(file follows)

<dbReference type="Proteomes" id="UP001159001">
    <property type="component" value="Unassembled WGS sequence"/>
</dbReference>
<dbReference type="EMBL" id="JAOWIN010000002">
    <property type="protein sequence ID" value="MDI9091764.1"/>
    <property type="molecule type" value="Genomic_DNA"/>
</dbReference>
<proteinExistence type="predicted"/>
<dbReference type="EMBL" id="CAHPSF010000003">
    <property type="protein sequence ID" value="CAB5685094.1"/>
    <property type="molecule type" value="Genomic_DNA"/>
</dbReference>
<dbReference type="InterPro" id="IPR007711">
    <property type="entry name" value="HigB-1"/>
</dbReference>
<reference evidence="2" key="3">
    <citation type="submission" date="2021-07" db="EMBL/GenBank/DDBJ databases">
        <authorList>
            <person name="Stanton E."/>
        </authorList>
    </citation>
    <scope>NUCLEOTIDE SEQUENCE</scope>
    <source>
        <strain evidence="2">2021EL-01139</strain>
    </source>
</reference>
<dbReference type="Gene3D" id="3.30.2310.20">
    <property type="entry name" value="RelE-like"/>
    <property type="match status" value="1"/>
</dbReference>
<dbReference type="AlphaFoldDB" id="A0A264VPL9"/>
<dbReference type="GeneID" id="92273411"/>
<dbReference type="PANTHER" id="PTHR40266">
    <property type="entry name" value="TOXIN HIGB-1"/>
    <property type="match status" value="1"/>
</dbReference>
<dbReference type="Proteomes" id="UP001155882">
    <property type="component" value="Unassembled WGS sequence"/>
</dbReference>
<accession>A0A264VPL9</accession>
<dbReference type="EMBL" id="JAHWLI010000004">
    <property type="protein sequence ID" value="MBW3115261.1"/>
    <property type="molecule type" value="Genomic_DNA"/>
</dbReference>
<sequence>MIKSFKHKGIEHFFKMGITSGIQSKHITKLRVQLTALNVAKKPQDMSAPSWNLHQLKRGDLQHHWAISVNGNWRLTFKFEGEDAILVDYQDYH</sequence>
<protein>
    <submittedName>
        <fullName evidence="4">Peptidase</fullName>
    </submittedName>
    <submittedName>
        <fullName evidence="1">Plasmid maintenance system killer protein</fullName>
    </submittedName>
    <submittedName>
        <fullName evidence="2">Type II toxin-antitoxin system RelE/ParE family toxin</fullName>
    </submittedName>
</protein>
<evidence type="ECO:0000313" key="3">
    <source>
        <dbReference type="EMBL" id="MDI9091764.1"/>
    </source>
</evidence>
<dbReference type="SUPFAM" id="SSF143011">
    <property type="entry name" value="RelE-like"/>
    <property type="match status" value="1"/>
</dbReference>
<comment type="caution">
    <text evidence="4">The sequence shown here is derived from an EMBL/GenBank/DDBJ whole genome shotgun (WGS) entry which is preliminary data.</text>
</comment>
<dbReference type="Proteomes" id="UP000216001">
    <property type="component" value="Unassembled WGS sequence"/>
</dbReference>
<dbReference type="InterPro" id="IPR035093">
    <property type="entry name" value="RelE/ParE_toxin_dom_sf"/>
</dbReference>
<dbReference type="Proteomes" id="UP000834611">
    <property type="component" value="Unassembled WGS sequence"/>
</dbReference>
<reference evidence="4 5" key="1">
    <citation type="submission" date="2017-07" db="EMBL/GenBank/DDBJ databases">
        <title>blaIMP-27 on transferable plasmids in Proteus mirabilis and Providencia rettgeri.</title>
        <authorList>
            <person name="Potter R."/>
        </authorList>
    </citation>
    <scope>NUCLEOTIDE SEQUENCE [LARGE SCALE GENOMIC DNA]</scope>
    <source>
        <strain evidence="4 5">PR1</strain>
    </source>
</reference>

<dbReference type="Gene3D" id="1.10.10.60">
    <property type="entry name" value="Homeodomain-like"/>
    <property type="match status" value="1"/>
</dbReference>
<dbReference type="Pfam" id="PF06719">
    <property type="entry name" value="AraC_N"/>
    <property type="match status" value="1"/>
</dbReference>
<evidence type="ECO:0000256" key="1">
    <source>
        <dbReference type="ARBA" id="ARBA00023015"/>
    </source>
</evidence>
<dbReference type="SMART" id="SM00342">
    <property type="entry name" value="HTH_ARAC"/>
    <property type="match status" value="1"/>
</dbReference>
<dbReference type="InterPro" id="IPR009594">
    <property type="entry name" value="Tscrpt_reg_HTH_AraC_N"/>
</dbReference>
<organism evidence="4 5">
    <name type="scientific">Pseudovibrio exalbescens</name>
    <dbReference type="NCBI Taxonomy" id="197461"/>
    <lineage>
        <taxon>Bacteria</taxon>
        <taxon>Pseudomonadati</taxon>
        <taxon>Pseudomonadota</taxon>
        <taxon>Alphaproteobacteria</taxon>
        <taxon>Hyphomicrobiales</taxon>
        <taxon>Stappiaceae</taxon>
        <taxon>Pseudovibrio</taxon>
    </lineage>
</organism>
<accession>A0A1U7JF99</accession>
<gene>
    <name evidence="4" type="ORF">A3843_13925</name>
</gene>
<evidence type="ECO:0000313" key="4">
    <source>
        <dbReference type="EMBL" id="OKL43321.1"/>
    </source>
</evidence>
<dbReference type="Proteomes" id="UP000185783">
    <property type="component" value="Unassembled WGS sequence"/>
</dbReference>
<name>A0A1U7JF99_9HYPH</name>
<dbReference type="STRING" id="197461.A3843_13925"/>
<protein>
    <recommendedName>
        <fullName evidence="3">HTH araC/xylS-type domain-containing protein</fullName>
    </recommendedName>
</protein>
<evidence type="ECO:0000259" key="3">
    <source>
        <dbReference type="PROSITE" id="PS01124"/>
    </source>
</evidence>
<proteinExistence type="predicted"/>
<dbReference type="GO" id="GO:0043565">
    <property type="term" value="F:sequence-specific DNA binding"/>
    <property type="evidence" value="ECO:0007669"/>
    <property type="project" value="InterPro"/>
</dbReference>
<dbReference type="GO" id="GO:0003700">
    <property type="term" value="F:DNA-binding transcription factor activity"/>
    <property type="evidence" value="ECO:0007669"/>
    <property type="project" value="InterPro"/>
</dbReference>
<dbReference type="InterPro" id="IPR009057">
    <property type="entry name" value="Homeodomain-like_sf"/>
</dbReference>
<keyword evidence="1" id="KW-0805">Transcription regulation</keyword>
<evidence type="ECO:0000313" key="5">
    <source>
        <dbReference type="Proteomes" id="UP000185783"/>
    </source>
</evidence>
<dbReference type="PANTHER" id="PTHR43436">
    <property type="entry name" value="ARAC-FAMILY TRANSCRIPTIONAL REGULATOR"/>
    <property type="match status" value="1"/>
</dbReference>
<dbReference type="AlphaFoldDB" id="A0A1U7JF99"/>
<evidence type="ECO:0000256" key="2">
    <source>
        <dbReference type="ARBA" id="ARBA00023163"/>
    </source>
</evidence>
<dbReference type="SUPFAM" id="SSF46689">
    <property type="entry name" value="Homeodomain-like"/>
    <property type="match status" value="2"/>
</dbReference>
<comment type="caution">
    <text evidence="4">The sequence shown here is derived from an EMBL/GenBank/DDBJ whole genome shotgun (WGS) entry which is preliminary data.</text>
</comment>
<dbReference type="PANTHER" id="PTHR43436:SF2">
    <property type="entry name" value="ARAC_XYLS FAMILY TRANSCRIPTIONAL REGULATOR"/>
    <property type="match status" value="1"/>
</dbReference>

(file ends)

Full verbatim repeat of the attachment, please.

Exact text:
<dbReference type="Proteomes" id="UP001159001">
    <property type="component" value="Unassembled WGS sequence"/>
</dbReference>
<dbReference type="EMBL" id="JAOWIN010000002">
    <property type="protein sequence ID" value="MDI9091764.1"/>
    <property type="molecule type" value="Genomic_DNA"/>
</dbReference>
<proteinExistence type="predicted"/>
<dbReference type="EMBL" id="CAHPSF010000003">
    <property type="protein sequence ID" value="CAB5685094.1"/>
    <property type="molecule type" value="Genomic_DNA"/>
</dbReference>
<dbReference type="InterPro" id="IPR007711">
    <property type="entry name" value="HigB-1"/>
</dbReference>
<reference evidence="2" key="3">
    <citation type="submission" date="2021-07" db="EMBL/GenBank/DDBJ databases">
        <authorList>
            <person name="Stanton E."/>
        </authorList>
    </citation>
    <scope>NUCLEOTIDE SEQUENCE</scope>
    <source>
        <strain evidence="2">2021EL-01139</strain>
    </source>
</reference>
<dbReference type="Gene3D" id="3.30.2310.20">
    <property type="entry name" value="RelE-like"/>
    <property type="match status" value="1"/>
</dbReference>
<dbReference type="AlphaFoldDB" id="A0A264VPL9"/>
<dbReference type="GeneID" id="92273411"/>
<dbReference type="PANTHER" id="PTHR40266">
    <property type="entry name" value="TOXIN HIGB-1"/>
    <property type="match status" value="1"/>
</dbReference>
<dbReference type="Proteomes" id="UP001155882">
    <property type="component" value="Unassembled WGS sequence"/>
</dbReference>
<accession>A0A264VPL9</accession>
<dbReference type="EMBL" id="JAHWLI010000004">
    <property type="protein sequence ID" value="MBW3115261.1"/>
    <property type="molecule type" value="Genomic_DNA"/>
</dbReference>
<sequence>MIKSFKHKGIEHFFKMGITSGIQSKHITKLRVQLTALNVAKKPQDMSAPSWNLHQLKRGDLQHHWAISVNGNWRLTFKFEGEDAILVDYQDYH</sequence>
<protein>
    <submittedName>
        <fullName evidence="4">Peptidase</fullName>
    </submittedName>
    <submittedName>
        <fullName evidence="1">Plasmid maintenance system killer protein</fullName>
    </submittedName>
    <submittedName>
        <fullName evidence="2">Type II toxin-antitoxin system RelE/ParE family toxin</fullName>
    </submittedName>
</protein>
<evidence type="ECO:0000313" key="3">
    <source>
        <dbReference type="EMBL" id="MDI9091764.1"/>
    </source>
</evidence>
<dbReference type="SUPFAM" id="SSF143011">
    <property type="entry name" value="RelE-like"/>
    <property type="match status" value="1"/>
</dbReference>
<comment type="caution">
    <text evidence="4">The sequence shown here is derived from an EMBL/GenBank/DDBJ whole genome shotgun (WGS) entry which is preliminary data.</text>
</comment>
<dbReference type="Proteomes" id="UP000216001">
    <property type="component" value="Unassembled WGS sequence"/>
</dbReference>
<dbReference type="InterPro" id="IPR035093">
    <property type="entry name" value="RelE/ParE_toxin_dom_sf"/>
</dbReference>
<dbReference type="Proteomes" id="UP000834611">
    <property type="component" value="Unassembled WGS sequence"/>
</dbReference>
<reference evidence="4 5" key="1">
    <citation type="submission" date="2017-07" db="EMBL/GenBank/DDBJ databases">
        <title>blaIMP-27 on transferable plasmids in Proteus mirabilis and Providencia rettgeri.</title>
        <authorList>
            <person name="Potter R."/>
        </authorList>
    </citation>
    <scope>NUCLEOTIDE SEQUENCE [LARGE SCALE GENOMIC DNA]</scope>
    <source>
        <strain evidence="4 5">PR1</strain>
    </source>
</reference>

<dbReference type="Gene3D" id="1.10.10.60">
    <property type="entry name" value="Homeodomain-like"/>
    <property type="match status" value="1"/>
</dbReference>
<dbReference type="Pfam" id="PF06719">
    <property type="entry name" value="AraC_N"/>
    <property type="match status" value="1"/>
</dbReference>
<evidence type="ECO:0000256" key="1">
    <source>
        <dbReference type="ARBA" id="ARBA00023015"/>
    </source>
</evidence>
<dbReference type="SMART" id="SM00342">
    <property type="entry name" value="HTH_ARAC"/>
    <property type="match status" value="1"/>
</dbReference>
<dbReference type="InterPro" id="IPR009594">
    <property type="entry name" value="Tscrpt_reg_HTH_AraC_N"/>
</dbReference>
<organism evidence="4 5">
    <name type="scientific">Pseudovibrio exalbescens</name>
    <dbReference type="NCBI Taxonomy" id="197461"/>
    <lineage>
        <taxon>Bacteria</taxon>
        <taxon>Pseudomonadati</taxon>
        <taxon>Pseudomonadota</taxon>
        <taxon>Alphaproteobacteria</taxon>
        <taxon>Hyphomicrobiales</taxon>
        <taxon>Stappiaceae</taxon>
        <taxon>Pseudovibrio</taxon>
    </lineage>
</organism>
<accession>A0A1U7JF99</accession>
<gene>
    <name evidence="4" type="ORF">A3843_13925</name>
</gene>
<evidence type="ECO:0000313" key="4">
    <source>
        <dbReference type="EMBL" id="OKL43321.1"/>
    </source>
</evidence>
<dbReference type="Proteomes" id="UP000185783">
    <property type="component" value="Unassembled WGS sequence"/>
</dbReference>
<name>A0A1U7JF99_9HYPH</name>
<dbReference type="STRING" id="197461.A3843_13925"/>
<protein>
    <recommendedName>
        <fullName evidence="3">HTH araC/xylS-type domain-containing protein</fullName>
    </recommendedName>
</protein>
<evidence type="ECO:0000259" key="3">
    <source>
        <dbReference type="PROSITE" id="PS01124"/>
    </source>
</evidence>
<proteinExistence type="predicted"/>
<dbReference type="GO" id="GO:0043565">
    <property type="term" value="F:sequence-specific DNA binding"/>
    <property type="evidence" value="ECO:0007669"/>
    <property type="project" value="InterPro"/>
</dbReference>
<dbReference type="GO" id="GO:0003700">
    <property type="term" value="F:DNA-binding transcription factor activity"/>
    <property type="evidence" value="ECO:0007669"/>
    <property type="project" value="InterPro"/>
</dbReference>
<dbReference type="InterPro" id="IPR009057">
    <property type="entry name" value="Homeodomain-like_sf"/>
</dbReference>
<keyword evidence="1" id="KW-0805">Transcription regulation</keyword>
<evidence type="ECO:0000313" key="5">
    <source>
        <dbReference type="Proteomes" id="UP000185783"/>
    </source>
</evidence>
<dbReference type="PANTHER" id="PTHR43436">
    <property type="entry name" value="ARAC-FAMILY TRANSCRIPTIONAL REGULATOR"/>
    <property type="match status" value="1"/>
</dbReference>
<dbReference type="AlphaFoldDB" id="A0A1U7JF99"/>
<evidence type="ECO:0000256" key="2">
    <source>
        <dbReference type="ARBA" id="ARBA00023163"/>
    </source>
</evidence>
<dbReference type="SUPFAM" id="SSF46689">
    <property type="entry name" value="Homeodomain-like"/>
    <property type="match status" value="2"/>
</dbReference>
<comment type="caution">
    <text evidence="4">The sequence shown here is derived from an EMBL/GenBank/DDBJ whole genome shotgun (WGS) entry which is preliminary data.</text>
</comment>
<dbReference type="PANTHER" id="PTHR43436:SF2">
    <property type="entry name" value="ARAC_XYLS FAMILY TRANSCRIPTIONAL REGULATOR"/>
    <property type="match status" value="1"/>
</dbReference>